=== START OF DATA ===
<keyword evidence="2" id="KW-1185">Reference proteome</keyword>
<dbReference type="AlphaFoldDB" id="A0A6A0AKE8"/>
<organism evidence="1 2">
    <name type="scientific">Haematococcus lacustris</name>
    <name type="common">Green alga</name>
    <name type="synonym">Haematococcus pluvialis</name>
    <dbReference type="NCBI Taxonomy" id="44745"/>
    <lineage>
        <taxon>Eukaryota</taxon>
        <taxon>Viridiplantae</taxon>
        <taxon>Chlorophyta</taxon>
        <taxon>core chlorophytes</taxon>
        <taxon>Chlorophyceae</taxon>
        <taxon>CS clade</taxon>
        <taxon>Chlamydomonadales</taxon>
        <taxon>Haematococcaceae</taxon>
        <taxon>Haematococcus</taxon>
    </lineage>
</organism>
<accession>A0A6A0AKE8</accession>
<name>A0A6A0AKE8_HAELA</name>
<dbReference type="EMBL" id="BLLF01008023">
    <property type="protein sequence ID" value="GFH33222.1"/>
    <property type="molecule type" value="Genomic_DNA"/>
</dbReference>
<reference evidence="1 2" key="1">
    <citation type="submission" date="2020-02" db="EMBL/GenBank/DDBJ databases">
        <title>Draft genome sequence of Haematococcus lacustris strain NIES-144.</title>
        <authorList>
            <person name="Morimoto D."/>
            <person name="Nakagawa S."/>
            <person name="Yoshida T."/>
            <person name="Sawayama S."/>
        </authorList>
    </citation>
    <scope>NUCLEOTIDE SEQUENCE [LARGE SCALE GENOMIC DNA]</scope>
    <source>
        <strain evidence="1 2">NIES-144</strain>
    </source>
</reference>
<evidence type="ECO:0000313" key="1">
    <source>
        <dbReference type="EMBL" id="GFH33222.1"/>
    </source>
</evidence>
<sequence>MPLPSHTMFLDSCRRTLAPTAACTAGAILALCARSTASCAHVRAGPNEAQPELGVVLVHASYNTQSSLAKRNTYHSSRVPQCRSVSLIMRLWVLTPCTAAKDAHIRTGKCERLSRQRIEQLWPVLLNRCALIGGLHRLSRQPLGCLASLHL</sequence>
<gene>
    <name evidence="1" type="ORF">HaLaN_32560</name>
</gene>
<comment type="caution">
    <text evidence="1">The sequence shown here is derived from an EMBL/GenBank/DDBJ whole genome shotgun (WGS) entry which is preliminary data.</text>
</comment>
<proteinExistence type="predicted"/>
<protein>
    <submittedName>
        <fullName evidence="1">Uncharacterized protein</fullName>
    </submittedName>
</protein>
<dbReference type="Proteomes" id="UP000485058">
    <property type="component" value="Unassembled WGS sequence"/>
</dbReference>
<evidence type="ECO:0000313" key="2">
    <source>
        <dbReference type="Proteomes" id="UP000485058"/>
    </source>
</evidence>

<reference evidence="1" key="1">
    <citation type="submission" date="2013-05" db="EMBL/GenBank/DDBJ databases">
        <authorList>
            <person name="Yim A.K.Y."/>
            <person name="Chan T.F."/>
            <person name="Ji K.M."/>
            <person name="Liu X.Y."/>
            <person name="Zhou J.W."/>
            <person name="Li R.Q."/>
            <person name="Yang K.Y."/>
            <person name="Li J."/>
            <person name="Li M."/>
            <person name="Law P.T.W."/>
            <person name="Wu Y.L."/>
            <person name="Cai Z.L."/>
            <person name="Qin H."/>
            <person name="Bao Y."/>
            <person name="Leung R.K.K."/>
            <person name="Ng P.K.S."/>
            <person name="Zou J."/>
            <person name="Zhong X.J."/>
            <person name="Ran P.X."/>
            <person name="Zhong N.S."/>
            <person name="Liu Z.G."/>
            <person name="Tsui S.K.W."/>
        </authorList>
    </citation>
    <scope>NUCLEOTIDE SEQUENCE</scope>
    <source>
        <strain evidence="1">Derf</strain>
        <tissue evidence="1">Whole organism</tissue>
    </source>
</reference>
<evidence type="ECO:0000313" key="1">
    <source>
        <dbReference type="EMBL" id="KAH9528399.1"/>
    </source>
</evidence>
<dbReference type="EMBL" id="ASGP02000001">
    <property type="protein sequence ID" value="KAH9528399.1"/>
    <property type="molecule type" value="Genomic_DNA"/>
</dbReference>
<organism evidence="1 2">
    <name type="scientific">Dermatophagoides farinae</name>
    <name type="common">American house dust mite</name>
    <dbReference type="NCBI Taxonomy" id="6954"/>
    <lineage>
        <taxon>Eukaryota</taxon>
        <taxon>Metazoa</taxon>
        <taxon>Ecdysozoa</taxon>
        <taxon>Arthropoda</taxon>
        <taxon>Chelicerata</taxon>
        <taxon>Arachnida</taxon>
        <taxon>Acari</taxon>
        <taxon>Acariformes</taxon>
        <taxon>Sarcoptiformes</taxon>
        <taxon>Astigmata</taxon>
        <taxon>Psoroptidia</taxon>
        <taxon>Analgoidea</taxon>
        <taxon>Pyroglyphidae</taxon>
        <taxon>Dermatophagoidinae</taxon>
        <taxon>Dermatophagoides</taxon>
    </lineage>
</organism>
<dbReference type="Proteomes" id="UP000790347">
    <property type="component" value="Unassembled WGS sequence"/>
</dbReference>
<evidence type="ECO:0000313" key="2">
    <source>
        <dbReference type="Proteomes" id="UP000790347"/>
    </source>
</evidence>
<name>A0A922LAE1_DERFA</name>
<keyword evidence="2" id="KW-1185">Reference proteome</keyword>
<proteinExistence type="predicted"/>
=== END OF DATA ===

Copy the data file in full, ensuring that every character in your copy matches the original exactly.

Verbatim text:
<keyword evidence="2" id="KW-1185">Reference proteome</keyword>
<dbReference type="AlphaFoldDB" id="A0A6A0AKE8"/>
<organism evidence="1 2">
    <name type="scientific">Haematococcus lacustris</name>
    <name type="common">Green alga</name>
    <name type="synonym">Haematococcus pluvialis</name>
    <dbReference type="NCBI Taxonomy" id="44745"/>
    <lineage>
        <taxon>Eukaryota</taxon>
        <taxon>Viridiplantae</taxon>
        <taxon>Chlorophyta</taxon>
        <taxon>core chlorophytes</taxon>
        <taxon>Chlorophyceae</taxon>
        <taxon>CS clade</taxon>
        <taxon>Chlamydomonadales</taxon>
        <taxon>Haematococcaceae</taxon>
        <taxon>Haematococcus</taxon>
    </lineage>
</organism>
<accession>A0A6A0AKE8</accession>
<name>A0A6A0AKE8_HAELA</name>
<dbReference type="EMBL" id="BLLF01008023">
    <property type="protein sequence ID" value="GFH33222.1"/>
    <property type="molecule type" value="Genomic_DNA"/>
</dbReference>
<reference evidence="1 2" key="1">
    <citation type="submission" date="2020-02" db="EMBL/GenBank/DDBJ databases">
        <title>Draft genome sequence of Haematococcus lacustris strain NIES-144.</title>
        <authorList>
            <person name="Morimoto D."/>
            <person name="Nakagawa S."/>
            <person name="Yoshida T."/>
            <person name="Sawayama S."/>
        </authorList>
    </citation>
    <scope>NUCLEOTIDE SEQUENCE [LARGE SCALE GENOMIC DNA]</scope>
    <source>
        <strain evidence="1 2">NIES-144</strain>
    </source>
</reference>
<evidence type="ECO:0000313" key="1">
    <source>
        <dbReference type="EMBL" id="GFH33222.1"/>
    </source>
</evidence>
<sequence>MPLPSHTMFLDSCRRTLAPTAACTAGAILALCARSTASCAHVRAGPNEAQPELGVVLVHASYNTQSSLAKRNTYHSSRVPQCRSVSLIMRLWVLTPCTAAKDAHIRTGKCERLSRQRIEQLWPVLLNRCALIGGLHRLSRQPLGCLASLHL</sequence>
<gene>
    <name evidence="1" type="ORF">HaLaN_32560</name>
</gene>
<comment type="caution">
    <text evidence="1">The sequence shown here is derived from an EMBL/GenBank/DDBJ whole genome shotgun (WGS) entry which is preliminary data.</text>
</comment>
<proteinExistence type="predicted"/>
<protein>
    <submittedName>
        <fullName evidence="1">Uncharacterized protein</fullName>
    </submittedName>
</protein>
<dbReference type="Proteomes" id="UP000485058">
    <property type="component" value="Unassembled WGS sequence"/>
</dbReference>
<evidence type="ECO:0000313" key="2">
    <source>
        <dbReference type="Proteomes" id="UP000485058"/>
    </source>
</evidence>

<reference evidence="1" key="1">
    <citation type="submission" date="2013-05" db="EMBL/GenBank/DDBJ databases">
        <authorList>
            <person name="Yim A.K.Y."/>
            <person name="Chan T.F."/>
            <person name="Ji K.M."/>
            <person name="Liu X.Y."/>
            <person name="Zhou J.W."/>
            <person name="Li R.Q."/>
            <person name="Yang K.Y."/>
            <person name="Li J."/>
            <person name="Li M."/>
            <person name="Law P.T.W."/>
            <person name="Wu Y.L."/>
            <person name="Cai Z.L."/>
            <person name="Qin H."/>
            <person name="Bao Y."/>
            <person name="Leung R.K.K."/>
            <person name="Ng P.K.S."/>
            <person name="Zou J."/>
            <person name="Zhong X.J."/>
            <person name="Ran P.X."/>
            <person name="Zhong N.S."/>
            <person name="Liu Z.G."/>
            <person name="Tsui S.K.W."/>
        </authorList>
    </citation>
    <scope>NUCLEOTIDE SEQUENCE</scope>
    <source>
        <strain evidence="1">Derf</strain>
        <tissue evidence="1">Whole organism</tissue>
    </source>
</reference>
<evidence type="ECO:0000313" key="1">
    <source>
        <dbReference type="EMBL" id="KAH9528399.1"/>
    </source>
</evidence>
<dbReference type="EMBL" id="ASGP02000001">
    <property type="protein sequence ID" value="KAH9528399.1"/>
    <property type="molecule type" value="Genomic_DNA"/>
</dbReference>
<organism evidence="1 2">
    <name type="scientific">Dermatophagoides farinae</name>
    <name type="common">American house dust mite</name>
    <dbReference type="NCBI Taxonomy" id="6954"/>
    <lineage>
        <taxon>Eukaryota</taxon>
        <taxon>Metazoa</taxon>
        <taxon>Ecdysozoa</taxon>
        <taxon>Arthropoda</taxon>
        <taxon>Chelicerata</taxon>
        <taxon>Arachnida</taxon>
        <taxon>Acari</taxon>
        <taxon>Acariformes</taxon>
        <taxon>Sarcoptiformes</taxon>
        <taxon>Astigmata</taxon>
        <taxon>Psoroptidia</taxon>
        <taxon>Analgoidea</taxon>
        <taxon>Pyroglyphidae</taxon>
        <taxon>Dermatophagoidinae</taxon>
        <taxon>Dermatophagoides</taxon>
    </lineage>
</organism>
<dbReference type="Proteomes" id="UP000790347">
    <property type="component" value="Unassembled WGS sequence"/>
</dbReference>
<evidence type="ECO:0000313" key="2">
    <source>
        <dbReference type="Proteomes" id="UP000790347"/>
    </source>
</evidence>
<name>A0A922LAE1_DERFA</name>
<keyword evidence="2" id="KW-1185">Reference proteome</keyword>
<proteinExistence type="predicted"/>